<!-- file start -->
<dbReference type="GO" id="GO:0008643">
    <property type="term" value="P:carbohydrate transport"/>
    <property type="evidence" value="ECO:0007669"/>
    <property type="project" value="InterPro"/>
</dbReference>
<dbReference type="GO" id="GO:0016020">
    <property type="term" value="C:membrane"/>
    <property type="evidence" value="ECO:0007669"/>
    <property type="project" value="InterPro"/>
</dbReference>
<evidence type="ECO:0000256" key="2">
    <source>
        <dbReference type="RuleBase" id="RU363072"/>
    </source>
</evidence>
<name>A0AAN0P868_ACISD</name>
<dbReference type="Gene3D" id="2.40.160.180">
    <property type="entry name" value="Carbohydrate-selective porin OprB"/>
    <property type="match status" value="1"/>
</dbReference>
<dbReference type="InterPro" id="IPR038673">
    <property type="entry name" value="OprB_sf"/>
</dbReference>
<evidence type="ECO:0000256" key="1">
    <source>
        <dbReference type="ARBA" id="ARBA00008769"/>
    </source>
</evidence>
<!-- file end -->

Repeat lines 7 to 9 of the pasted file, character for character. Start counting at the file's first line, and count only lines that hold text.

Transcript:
    <property type="term" value="C:membrane"/>
    <property type="evidence" value="ECO:0007669"/>
    <property type="project" value="InterPro"/>